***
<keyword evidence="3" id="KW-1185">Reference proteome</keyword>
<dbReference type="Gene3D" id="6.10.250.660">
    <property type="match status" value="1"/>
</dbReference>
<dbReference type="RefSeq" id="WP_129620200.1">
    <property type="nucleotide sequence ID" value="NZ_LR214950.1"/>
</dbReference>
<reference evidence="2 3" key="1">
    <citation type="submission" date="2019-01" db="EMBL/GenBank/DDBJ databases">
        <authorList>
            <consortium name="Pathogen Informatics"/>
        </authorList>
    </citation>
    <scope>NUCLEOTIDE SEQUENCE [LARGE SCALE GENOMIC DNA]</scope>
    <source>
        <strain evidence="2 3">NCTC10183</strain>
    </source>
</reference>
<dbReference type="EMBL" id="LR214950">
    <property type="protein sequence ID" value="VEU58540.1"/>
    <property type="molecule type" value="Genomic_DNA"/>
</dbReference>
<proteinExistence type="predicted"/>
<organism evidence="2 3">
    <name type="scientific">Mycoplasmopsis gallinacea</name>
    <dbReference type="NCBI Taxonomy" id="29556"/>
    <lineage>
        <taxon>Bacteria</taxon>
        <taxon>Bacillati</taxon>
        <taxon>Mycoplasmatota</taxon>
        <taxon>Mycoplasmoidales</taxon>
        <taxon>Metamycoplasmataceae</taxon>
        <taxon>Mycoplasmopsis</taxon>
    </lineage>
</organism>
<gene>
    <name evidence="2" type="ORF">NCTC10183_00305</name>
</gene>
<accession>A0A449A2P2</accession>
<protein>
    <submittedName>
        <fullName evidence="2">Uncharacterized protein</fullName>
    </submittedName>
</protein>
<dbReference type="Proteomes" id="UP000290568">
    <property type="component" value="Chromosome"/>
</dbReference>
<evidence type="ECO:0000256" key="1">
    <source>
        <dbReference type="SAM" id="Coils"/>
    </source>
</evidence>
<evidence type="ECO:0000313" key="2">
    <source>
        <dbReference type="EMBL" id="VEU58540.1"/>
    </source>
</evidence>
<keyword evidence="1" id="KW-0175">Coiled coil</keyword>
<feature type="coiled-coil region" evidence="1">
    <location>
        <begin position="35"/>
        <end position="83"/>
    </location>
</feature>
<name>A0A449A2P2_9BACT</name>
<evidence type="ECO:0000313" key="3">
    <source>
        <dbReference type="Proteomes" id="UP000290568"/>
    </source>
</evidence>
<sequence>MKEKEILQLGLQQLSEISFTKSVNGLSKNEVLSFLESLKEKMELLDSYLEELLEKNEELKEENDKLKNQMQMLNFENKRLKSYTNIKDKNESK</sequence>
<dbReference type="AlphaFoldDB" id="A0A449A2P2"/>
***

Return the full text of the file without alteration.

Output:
<keyword evidence="3" id="KW-1185">Reference proteome</keyword>
<dbReference type="Gene3D" id="6.10.250.660">
    <property type="match status" value="1"/>
</dbReference>
<dbReference type="RefSeq" id="WP_129620200.1">
    <property type="nucleotide sequence ID" value="NZ_LR214950.1"/>
</dbReference>
<reference evidence="2 3" key="1">
    <citation type="submission" date="2019-01" db="EMBL/GenBank/DDBJ databases">
        <authorList>
            <consortium name="Pathogen Informatics"/>
        </authorList>
    </citation>
    <scope>NUCLEOTIDE SEQUENCE [LARGE SCALE GENOMIC DNA]</scope>
    <source>
        <strain evidence="2 3">NCTC10183</strain>
    </source>
</reference>
<dbReference type="EMBL" id="LR214950">
    <property type="protein sequence ID" value="VEU58540.1"/>
    <property type="molecule type" value="Genomic_DNA"/>
</dbReference>
<proteinExistence type="predicted"/>
<organism evidence="2 3">
    <name type="scientific">Mycoplasmopsis gallinacea</name>
    <dbReference type="NCBI Taxonomy" id="29556"/>
    <lineage>
        <taxon>Bacteria</taxon>
        <taxon>Bacillati</taxon>
        <taxon>Mycoplasmatota</taxon>
        <taxon>Mycoplasmoidales</taxon>
        <taxon>Metamycoplasmataceae</taxon>
        <taxon>Mycoplasmopsis</taxon>
    </lineage>
</organism>
<gene>
    <name evidence="2" type="ORF">NCTC10183_00305</name>
</gene>
<accession>A0A449A2P2</accession>
<protein>
    <submittedName>
        <fullName evidence="2">Uncharacterized protein</fullName>
    </submittedName>
</protein>
<dbReference type="Proteomes" id="UP000290568">
    <property type="component" value="Chromosome"/>
</dbReference>
<evidence type="ECO:0000256" key="1">
    <source>
        <dbReference type="SAM" id="Coils"/>
    </source>
</evidence>
<evidence type="ECO:0000313" key="2">
    <source>
        <dbReference type="EMBL" id="VEU58540.1"/>
    </source>
</evidence>
<keyword evidence="1" id="KW-0175">Coiled coil</keyword>
<feature type="coiled-coil region" evidence="1">
    <location>
        <begin position="35"/>
        <end position="83"/>
    </location>
</feature>
<name>A0A449A2P2_9BACT</name>
<evidence type="ECO:0000313" key="3">
    <source>
        <dbReference type="Proteomes" id="UP000290568"/>
    </source>
</evidence>
<sequence>MKEKEILQLGLQQLSEISFTKSVNGLSKNEVLSFLESLKEKMELLDSYLEELLEKNEELKEENDKLKNQMQMLNFENKRLKSYTNIKDKNESK</sequence>
<dbReference type="AlphaFoldDB" id="A0A449A2P2"/>